Behind the Screen: What comes first?

2009 January 5
by Dante

As I begin the process of designing my next campaign, I found myself inspired in a different way than I am used to. Normally, I tend to generate my campaigns based on two major factors: what classes that my players have selected and cues from the backstory of my campaign setting.

This time it’s all about me.

Well, maybe not about me explicitly… but about my NPCs. As I was driving across the frozen plains of Nebraska *shudder*, I came up with some very vivid ideas for some NPCs. In the past, I have stuck to major archetypes for my main characters and improvised many of my lesser NPCs.

A sidenote: often my improvised NPCs are the more memorable ones. Anything born from spur of the moment roleplaying and the influences of sugarfied Vanir is bound to be somewhat memorable.

Anyway, back to the point… the NPCs that I stitched together in my mind varied wildly in character class and background, which left me with another quandary: how do I integrate all of these guys together within one storyline?

Essentially, that’s where I am at now… I’m trying to generate an underlying plot that will span disparate cultures in a meaningful way. I suspect I will create several plot episodes that patchwork these characters together, with a common plot backing material and stuffed with the warm cotton batting of interesting roleplaying.

That’s it for a strange quilt metaphor now, and I’m off to put a log on the fire because the cold is apparently getting to me! Game Masters, how do you generate your storylines? NPCs first? Characters first? Plot first? Let’s hear it!

4 Responses leave one →
  1. The Yeti permalink
    January 5, 2009

    Normally I generate mine plot first. I get an idea in my head of something that would be really cool and I build it from there. As I expand upon the plot I fill in NPC’s and then begin to work on ways to pull the PC’s in next. Though this has bit me on the ass a few times and the PC’s were just like “Meh. I would rather go stare at that kobold over there for a bit instead of participate in your epic war.” Very few times do I get an idea for a really killer NPC first. If I don’t get plot ideas first I get ideas from PC’s story and background to date and build around it.

  2. SuperSooga permalink
    January 5, 2009

    I tend to create a pile of ingredients before I try and work it all together, hoping some of it will just fall into place. In no particular order I’ll create:

    – NPCs, noting a driving motivation for each as well as a seemingly trivial side-plot in their lifes (Ketsue has recently spent a lot of money on a new dress and feels guilty about it)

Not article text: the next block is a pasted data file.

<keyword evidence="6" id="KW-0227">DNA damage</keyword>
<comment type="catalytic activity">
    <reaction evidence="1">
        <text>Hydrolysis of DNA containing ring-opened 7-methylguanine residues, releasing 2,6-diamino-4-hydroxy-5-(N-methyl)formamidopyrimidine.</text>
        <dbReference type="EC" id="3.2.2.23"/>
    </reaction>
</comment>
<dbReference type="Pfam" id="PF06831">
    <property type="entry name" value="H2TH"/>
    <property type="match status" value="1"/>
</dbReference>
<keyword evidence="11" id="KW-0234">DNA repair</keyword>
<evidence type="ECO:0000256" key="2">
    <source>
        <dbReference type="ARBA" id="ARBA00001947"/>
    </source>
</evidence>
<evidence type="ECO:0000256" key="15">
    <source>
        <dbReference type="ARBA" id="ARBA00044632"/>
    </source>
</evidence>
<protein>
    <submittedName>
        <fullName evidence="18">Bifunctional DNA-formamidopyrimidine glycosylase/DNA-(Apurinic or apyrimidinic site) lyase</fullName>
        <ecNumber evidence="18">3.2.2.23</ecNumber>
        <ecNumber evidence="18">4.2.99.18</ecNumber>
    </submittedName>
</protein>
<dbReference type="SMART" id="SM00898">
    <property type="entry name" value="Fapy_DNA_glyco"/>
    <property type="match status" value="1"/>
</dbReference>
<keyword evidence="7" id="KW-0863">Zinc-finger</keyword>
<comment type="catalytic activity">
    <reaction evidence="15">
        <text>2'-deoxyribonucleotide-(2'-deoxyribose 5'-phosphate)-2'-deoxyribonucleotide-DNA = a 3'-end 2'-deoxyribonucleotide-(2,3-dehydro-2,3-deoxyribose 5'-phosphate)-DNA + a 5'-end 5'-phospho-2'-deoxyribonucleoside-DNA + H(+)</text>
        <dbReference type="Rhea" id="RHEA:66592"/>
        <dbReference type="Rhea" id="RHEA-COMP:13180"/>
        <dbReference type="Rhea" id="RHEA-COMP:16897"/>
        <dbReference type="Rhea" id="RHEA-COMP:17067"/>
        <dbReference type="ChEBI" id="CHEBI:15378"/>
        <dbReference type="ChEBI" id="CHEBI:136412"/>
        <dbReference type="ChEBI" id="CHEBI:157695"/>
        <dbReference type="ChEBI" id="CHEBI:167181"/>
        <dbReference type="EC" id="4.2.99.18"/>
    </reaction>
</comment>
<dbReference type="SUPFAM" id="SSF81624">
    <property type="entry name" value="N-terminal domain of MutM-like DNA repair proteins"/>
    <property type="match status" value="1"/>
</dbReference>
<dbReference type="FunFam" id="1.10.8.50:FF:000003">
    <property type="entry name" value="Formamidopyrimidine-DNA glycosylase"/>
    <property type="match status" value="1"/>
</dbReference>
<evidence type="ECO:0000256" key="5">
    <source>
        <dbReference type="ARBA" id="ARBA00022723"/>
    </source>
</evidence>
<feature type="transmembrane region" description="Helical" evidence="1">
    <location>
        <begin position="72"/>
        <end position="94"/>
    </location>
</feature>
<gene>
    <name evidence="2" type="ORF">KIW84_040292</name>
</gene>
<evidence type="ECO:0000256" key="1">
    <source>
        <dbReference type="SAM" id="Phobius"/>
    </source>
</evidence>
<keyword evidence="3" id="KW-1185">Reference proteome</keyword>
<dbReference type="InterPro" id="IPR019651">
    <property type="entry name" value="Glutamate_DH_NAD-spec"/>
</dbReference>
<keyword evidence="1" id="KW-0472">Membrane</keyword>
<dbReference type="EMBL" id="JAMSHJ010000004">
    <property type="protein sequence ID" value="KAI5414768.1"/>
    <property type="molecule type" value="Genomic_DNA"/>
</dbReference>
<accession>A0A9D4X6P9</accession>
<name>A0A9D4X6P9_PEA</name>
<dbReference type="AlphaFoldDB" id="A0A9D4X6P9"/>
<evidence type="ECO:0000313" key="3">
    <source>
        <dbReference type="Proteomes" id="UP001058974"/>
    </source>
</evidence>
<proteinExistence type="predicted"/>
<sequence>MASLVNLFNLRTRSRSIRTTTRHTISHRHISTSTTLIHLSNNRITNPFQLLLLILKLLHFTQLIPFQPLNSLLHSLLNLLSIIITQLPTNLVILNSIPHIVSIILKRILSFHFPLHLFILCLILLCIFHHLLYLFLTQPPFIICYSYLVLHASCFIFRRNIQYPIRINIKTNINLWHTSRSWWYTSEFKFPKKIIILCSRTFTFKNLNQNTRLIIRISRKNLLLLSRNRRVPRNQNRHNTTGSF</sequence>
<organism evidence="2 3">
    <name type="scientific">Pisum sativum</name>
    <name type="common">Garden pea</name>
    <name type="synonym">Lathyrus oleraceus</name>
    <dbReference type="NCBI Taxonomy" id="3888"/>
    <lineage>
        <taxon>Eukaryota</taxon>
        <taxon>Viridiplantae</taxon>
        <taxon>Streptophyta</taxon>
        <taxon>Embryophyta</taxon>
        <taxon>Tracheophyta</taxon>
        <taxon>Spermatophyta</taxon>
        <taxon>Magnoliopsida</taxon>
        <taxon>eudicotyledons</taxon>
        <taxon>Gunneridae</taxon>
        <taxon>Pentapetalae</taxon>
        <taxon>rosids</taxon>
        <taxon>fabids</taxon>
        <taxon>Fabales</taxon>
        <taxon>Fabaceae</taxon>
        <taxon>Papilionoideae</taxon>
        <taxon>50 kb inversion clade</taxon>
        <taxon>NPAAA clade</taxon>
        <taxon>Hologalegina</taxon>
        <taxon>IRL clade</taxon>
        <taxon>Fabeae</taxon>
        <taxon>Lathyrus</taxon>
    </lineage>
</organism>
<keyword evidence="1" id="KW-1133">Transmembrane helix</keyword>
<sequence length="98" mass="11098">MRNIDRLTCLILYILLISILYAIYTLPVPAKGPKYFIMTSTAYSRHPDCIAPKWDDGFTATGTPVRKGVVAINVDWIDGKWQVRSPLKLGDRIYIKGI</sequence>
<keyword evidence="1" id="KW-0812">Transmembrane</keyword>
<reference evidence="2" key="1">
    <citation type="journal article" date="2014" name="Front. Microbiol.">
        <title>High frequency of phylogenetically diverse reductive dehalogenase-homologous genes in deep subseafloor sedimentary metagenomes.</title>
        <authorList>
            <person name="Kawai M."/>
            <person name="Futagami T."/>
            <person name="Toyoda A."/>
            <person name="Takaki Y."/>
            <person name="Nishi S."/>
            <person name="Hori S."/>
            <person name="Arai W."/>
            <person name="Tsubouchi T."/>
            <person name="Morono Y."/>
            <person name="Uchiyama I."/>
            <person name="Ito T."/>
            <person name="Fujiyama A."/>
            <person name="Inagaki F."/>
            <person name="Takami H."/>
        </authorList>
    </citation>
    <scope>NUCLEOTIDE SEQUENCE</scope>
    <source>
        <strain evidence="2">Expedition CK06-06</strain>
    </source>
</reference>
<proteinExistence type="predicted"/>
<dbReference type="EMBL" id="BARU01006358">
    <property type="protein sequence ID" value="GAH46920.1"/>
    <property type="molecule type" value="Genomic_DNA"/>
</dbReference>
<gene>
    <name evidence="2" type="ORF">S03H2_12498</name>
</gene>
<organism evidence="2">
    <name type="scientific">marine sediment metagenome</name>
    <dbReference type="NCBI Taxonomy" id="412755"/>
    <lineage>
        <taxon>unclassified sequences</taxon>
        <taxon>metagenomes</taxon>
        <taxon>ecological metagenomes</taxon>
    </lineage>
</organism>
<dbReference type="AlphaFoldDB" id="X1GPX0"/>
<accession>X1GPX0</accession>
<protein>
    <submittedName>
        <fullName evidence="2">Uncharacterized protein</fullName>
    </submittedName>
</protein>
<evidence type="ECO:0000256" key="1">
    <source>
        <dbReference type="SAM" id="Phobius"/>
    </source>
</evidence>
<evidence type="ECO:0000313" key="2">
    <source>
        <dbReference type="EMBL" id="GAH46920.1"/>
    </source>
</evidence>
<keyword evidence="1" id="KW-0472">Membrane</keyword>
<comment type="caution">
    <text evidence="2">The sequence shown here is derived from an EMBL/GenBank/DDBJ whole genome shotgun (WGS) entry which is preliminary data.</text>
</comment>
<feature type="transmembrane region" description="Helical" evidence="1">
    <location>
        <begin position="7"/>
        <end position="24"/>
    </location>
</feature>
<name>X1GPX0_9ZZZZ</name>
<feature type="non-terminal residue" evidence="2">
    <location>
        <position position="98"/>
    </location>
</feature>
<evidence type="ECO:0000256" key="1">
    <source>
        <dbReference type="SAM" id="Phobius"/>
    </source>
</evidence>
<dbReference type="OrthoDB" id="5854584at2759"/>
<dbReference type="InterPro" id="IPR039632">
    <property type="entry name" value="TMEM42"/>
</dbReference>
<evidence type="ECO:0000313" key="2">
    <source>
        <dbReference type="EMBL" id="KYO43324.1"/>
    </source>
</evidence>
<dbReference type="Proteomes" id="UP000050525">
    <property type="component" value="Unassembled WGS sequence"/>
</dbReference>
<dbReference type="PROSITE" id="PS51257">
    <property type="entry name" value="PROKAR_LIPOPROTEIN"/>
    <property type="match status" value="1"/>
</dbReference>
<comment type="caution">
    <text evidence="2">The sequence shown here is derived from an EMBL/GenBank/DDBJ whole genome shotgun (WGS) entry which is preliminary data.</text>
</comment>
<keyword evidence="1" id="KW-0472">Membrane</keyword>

– Locations, along with why someone would want to go there. What makes it memorable?
    – Conflicts, between either individual NPCs or factions, all across the scale of the world.

    I find I tend to make a few of one ingredient, then a few of the next, then back to the first and so on. Somehow this will give me a pile of stuff I can draw a load of connections between. This gives me my situation as I’m forever trying to create situations rather than plots. The players should be creating the plots based around what we give them!

    Just one school of thought, of course.

  3. Ravyn permalink
    January 5, 2009

    I tend to start with my NPCs. My group doesn’t tend to unify on plots too often, so a sandbox approach tends to be the best way to hook them. As a result, I spend a lot of time making the NPCs interesting people with their own lives and approaches, and they come to me in ones and twos and suggest things that they’d be doing that the PCs might want to help with, prevent, or otherwise get caught up in. Sometimes they even make the first move. Then I turn the PCs loose, and the interactions power the next few ideas.

  4. Gary permalink
    January 6, 2009

    A lot of my campaigns begin in a small town or village and so I first lay out a rough map of the setting and then try to figure out who would populate such a place. I start with commoners, shop owners and such, and go up from there to those in power. This is my favorite part of campaign design – creating interesting, “3-D” NPC’s is IMO crucial to hooking players into a setting.
    In those small towns, numerous things are going on: street gangs, corruption in the town militia, secret lovers, drug peddlers, stolen goods, an infestation of rats (and thus perhaps a wererat community), etc. All of these provide opportunities for adventure and I flesh them out, somewhat loosely at first, and then turn the players loose in town and see what happens! I like the spontaneity of sometimes not having a “direction” for the game and letting the players decide what they want to do.

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